A rosy mackerel dawn sky, fractured between the spaces of the winter-bare apple tree, beckoned me outside this morning. I drew my housecoat around me, ran my fingers through sleep tousled hair and stepped out to stand beneath the tree. The dawn silence, so precious, was interrupted by the jet drone of a large passenger plane headed south-west to land at Lulu Island.
How strange the world looks from up there. If, indeed, passengers are not busying themselves with stashing books and magazines in their bags, pushing their folding-tables back into place on the seat-back in front of them, steeling themselves for the change in engine sounds as the plane descends or as the plane’s wheels thunk down from the wheel-wells and brace for the landing impact.
I took bracing breaths of the chill morning air, lingered briefly in the slowly changing light, then went back inside to read the paper with the first coffee of the morning. This is not a copy of our regular newspaper, but of the other daily which has today a section of the Weekend Thriller Contest, to which both Martha and By-line Woman sent in a second chapter installment. Had to have a look-see at what second chapter was chosen to continue the plot. Otherwise this paper I refer to, disparagingly, as a “rag”. There is of course no news of what our neighbours to the South are undergoing in their selection of Presidential Candidates. There was a heart-rending write-up of a family dog who gave her life to a cougar in exchange for her master’s. I browsed through the various sections until I reached the travel section. At this season of the year people who travel by plane often encounter long lay-overs, flight cancellations and rerouting – all due to winter weather conditions. The article that caught my eye and attention was:
“Tips on ways to kill some time at YVR
TRAVEL B.C.: There is a plethora of creative activities awaiting you at the airport”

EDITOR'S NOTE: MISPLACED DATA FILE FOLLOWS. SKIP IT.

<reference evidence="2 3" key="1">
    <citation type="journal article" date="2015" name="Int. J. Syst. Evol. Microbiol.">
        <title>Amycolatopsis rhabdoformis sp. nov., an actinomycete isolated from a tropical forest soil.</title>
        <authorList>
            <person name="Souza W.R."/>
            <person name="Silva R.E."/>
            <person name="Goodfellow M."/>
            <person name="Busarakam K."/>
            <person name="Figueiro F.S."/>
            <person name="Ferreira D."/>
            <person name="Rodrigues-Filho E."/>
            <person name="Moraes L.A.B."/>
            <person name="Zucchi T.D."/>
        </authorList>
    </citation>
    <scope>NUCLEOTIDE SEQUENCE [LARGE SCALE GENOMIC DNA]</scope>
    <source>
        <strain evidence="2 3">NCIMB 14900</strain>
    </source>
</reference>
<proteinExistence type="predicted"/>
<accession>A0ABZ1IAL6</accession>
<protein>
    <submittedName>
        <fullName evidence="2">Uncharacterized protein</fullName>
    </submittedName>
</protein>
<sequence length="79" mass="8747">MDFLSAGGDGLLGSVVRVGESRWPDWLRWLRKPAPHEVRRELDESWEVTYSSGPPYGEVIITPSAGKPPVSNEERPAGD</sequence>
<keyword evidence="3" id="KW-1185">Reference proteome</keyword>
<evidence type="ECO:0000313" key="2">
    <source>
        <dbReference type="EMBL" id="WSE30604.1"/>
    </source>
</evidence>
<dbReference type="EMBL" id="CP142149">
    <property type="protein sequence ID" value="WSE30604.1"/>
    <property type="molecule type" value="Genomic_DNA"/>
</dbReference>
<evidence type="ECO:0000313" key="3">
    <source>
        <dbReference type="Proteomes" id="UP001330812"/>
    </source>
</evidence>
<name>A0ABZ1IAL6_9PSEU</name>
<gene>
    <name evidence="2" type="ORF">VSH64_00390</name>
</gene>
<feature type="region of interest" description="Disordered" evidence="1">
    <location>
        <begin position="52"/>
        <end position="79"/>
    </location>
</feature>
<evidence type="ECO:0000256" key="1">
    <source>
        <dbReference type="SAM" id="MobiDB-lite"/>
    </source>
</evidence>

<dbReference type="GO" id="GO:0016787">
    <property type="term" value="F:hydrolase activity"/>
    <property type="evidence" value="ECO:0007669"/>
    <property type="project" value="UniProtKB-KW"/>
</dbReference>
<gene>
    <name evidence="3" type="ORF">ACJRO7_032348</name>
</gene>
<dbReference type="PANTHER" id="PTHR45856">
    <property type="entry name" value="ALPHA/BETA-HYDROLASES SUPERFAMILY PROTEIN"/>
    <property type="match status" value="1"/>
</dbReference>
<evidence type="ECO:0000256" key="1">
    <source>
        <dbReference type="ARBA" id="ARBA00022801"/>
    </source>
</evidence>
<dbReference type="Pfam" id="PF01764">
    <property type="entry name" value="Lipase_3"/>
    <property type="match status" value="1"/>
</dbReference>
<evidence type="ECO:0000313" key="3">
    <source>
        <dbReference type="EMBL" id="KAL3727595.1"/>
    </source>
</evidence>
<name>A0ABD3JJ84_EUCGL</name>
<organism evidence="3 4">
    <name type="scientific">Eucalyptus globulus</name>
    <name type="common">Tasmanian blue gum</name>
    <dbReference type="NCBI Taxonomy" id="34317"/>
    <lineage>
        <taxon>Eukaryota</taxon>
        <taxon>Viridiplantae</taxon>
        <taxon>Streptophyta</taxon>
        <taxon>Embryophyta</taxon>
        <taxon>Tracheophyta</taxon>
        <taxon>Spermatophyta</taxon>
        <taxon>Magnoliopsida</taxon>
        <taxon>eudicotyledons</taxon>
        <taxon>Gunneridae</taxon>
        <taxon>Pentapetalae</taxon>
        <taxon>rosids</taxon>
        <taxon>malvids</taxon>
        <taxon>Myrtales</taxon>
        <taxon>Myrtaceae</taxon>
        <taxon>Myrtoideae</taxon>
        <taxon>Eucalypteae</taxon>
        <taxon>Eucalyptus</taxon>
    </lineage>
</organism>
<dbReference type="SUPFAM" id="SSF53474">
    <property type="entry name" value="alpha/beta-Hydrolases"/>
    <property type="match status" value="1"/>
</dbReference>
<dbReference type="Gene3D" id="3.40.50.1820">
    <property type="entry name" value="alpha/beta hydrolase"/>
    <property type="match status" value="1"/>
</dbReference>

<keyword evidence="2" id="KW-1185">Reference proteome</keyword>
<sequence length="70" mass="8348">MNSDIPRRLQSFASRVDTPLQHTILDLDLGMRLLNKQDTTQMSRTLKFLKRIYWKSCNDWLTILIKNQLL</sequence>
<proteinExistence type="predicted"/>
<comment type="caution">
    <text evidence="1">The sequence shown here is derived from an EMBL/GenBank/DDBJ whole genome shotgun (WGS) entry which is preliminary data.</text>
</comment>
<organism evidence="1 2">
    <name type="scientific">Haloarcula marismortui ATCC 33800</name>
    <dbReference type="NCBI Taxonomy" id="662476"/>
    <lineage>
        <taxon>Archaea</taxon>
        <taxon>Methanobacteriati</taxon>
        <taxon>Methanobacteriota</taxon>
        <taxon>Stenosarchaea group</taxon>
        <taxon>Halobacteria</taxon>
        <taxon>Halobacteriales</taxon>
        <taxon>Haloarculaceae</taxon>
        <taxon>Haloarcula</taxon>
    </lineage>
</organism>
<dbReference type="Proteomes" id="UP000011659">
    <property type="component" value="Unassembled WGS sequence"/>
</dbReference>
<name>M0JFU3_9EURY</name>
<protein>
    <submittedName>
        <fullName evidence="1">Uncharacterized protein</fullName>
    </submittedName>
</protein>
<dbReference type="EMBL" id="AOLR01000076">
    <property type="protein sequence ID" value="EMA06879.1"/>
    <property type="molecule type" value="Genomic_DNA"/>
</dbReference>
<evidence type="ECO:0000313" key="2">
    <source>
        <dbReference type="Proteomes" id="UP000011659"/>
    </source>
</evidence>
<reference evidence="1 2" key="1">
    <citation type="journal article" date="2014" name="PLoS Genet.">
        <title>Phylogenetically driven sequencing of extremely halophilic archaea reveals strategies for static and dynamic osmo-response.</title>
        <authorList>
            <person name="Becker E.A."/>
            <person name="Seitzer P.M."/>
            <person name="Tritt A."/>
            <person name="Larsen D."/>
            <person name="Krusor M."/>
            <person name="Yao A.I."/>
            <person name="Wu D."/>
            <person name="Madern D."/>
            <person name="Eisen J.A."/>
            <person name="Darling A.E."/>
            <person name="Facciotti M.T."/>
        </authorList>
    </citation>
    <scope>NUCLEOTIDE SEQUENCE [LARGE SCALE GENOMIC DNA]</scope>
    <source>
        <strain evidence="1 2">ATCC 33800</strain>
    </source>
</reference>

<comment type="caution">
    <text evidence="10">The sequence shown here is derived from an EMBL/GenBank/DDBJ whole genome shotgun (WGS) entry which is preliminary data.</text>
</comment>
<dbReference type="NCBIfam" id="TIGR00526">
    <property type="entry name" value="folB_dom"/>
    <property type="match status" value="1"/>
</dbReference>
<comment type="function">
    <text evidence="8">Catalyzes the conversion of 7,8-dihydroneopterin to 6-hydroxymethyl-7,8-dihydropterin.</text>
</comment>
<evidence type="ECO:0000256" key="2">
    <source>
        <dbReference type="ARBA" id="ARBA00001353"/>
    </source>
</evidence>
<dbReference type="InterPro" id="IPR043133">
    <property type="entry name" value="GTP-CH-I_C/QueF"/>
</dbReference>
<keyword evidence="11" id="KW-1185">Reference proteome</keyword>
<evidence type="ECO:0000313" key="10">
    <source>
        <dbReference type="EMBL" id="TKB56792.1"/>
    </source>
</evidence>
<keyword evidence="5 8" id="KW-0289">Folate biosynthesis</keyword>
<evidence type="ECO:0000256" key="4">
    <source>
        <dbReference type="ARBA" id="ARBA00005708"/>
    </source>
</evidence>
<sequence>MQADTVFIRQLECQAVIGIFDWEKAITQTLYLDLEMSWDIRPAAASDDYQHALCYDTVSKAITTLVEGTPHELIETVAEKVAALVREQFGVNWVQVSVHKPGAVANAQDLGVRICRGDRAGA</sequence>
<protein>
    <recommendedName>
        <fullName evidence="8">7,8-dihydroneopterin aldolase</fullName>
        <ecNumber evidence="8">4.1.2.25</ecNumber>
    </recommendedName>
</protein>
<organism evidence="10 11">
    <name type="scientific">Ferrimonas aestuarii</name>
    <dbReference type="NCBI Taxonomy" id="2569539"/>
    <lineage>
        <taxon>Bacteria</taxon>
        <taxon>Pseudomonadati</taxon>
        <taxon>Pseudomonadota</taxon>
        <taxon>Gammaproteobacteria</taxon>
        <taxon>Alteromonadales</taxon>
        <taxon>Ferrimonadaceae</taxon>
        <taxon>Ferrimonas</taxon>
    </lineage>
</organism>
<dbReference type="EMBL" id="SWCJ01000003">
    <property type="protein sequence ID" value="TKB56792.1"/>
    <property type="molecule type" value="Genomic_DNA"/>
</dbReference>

by Rebecca Stevenson, CANWEST NEWS SERVICE
It’s like a sudden loss of altitude in the pit of your stomach: that sinking feeling when you hear your flight is delayed indefinitely.
In the blink of an eye, you’re reduced from a peppy jet-setter to an aimless loiterer.
Stranded travellers, don’t despair. Beneathe the surface of any airport lies a plethora of creative activities to while away the hours.
Here, we discover the secret world of Vancouver International Airport, or YVR.
*The sound of music: Instantly nix about 225 minutes in the domestic terminal by getting thyself to Virgin Books and Music’s CD listening station, where you can sample three full-length CDs.
*The medical/dental plan: Proceed downstairs to the dental clinic, where you can get a one-hour tooth bleaching session for only $375. next door, at the medical clinic, travel vaccines and flu shots are on order.
*Massage or a manicure: The next best thing just might be a treatment at Absolute Spa, which provides hair, make-up, massage, facials, manicures and the rest. There are three specialty “flight-delay” packages ranging from $75 – $95.
*The next level: And once you’re reduced to molten flesh, there is no telling what you might do next. Potential inductees to the famous “mile-high club” might want to pick up some condoms or lubrication at Pharmasave.